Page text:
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Doc: Treatment available for pseudogout

Keith Roach
To Your Health

Dear Dr. Roach: In your recent column on pseudogout, you didn’t discuss treatment. I had it earlier this year, and after a while it went away. It was very painful. Is there any medication to help it?

D.B.

Dear D.B.: Pseudogout, like gout, is caused by the deposition of crystals inside a joint. But rather than the uric acid crystals of regular gout, the crystals in pseudogout are made from calcium pyrophosphate (which gives it its other name, calcium pyrophosphate deposition disease, or CPDD). It happens in the knee, but also can affect the wrists, ankles, feet and elbows.

Remedy for an acute attack can involve treatment of the affected joint directly — removing the crystal-laden joint fluid with a needle and then injecting an anti-inflammatory steroid into the joint. More frequently, however, they are treated conservatively with oral anti-inflammatory medicines like ibuprofen, cold packs and two to three days of immobilization.

For people with many recurrences of CPDD, I normally recommend colchicine, an extract from autumn crocus, used for centuries to prevent and treat attacks. However, the price of generic colchicine in the U.S. has risen (about $5 a pill recently) for complex reasons involving the Food and Drug Administration and the manufacturer. The maker has an assistance program for some patients.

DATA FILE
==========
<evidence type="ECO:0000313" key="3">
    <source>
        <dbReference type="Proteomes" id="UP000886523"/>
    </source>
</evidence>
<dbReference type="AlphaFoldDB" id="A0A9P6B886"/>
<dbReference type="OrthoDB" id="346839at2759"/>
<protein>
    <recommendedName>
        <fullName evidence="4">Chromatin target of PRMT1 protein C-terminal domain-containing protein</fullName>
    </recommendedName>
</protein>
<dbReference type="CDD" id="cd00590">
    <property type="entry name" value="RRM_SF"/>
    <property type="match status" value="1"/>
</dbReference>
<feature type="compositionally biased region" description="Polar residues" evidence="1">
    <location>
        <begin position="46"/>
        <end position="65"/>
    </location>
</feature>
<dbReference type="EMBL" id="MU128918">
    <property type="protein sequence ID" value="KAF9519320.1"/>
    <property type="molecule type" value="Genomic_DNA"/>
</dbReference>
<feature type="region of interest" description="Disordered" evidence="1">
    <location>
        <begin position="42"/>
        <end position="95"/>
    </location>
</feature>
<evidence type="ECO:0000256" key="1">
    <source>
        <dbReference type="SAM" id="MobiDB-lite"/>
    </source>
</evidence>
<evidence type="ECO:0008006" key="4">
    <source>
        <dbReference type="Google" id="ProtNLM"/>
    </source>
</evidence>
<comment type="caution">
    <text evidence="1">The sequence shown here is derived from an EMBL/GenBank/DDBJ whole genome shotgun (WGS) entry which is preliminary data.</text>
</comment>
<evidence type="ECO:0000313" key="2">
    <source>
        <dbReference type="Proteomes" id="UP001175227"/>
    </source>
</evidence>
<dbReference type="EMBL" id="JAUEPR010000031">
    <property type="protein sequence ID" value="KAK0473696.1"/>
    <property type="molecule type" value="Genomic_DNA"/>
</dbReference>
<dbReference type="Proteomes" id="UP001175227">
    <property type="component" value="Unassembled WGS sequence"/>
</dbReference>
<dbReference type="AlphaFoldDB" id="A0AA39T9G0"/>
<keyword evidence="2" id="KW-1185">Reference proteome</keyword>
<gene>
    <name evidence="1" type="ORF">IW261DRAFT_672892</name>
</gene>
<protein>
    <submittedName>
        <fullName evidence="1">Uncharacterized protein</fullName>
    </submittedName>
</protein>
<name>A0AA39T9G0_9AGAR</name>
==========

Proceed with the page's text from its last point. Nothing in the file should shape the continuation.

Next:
Dear Dr. Roach: My doctor refuses to prescribe prednisone for my problem. My feet, hands and knees are stiff. She says my problem isn’t bad enough.

M.M.

Dear M.M.: Joint stiffness is a sign of many illnesses. Osteoarthritis is the leading cause in older people. Rheumatoid arthritis is another illness featuring stiff joints. Shortly after the discovery of cortisone (prednisone is a cortisone drug), it was used for the treatment of rheumatoid arthritis with great success. However, side effects from giving the drug in high doses for prolonged periods of time created more problems than the illness itself. Prednisone isn’t used for the more common osteoarthritis. Tylenol, Advil, Aleve and many other similar drugs are. Hot packs are another useful treatment. If you give me the diagnosis your doctor has made for your stiffness, I can expand on it for you.

Email questions to ToYourGoodHealth@med.cornell.edu.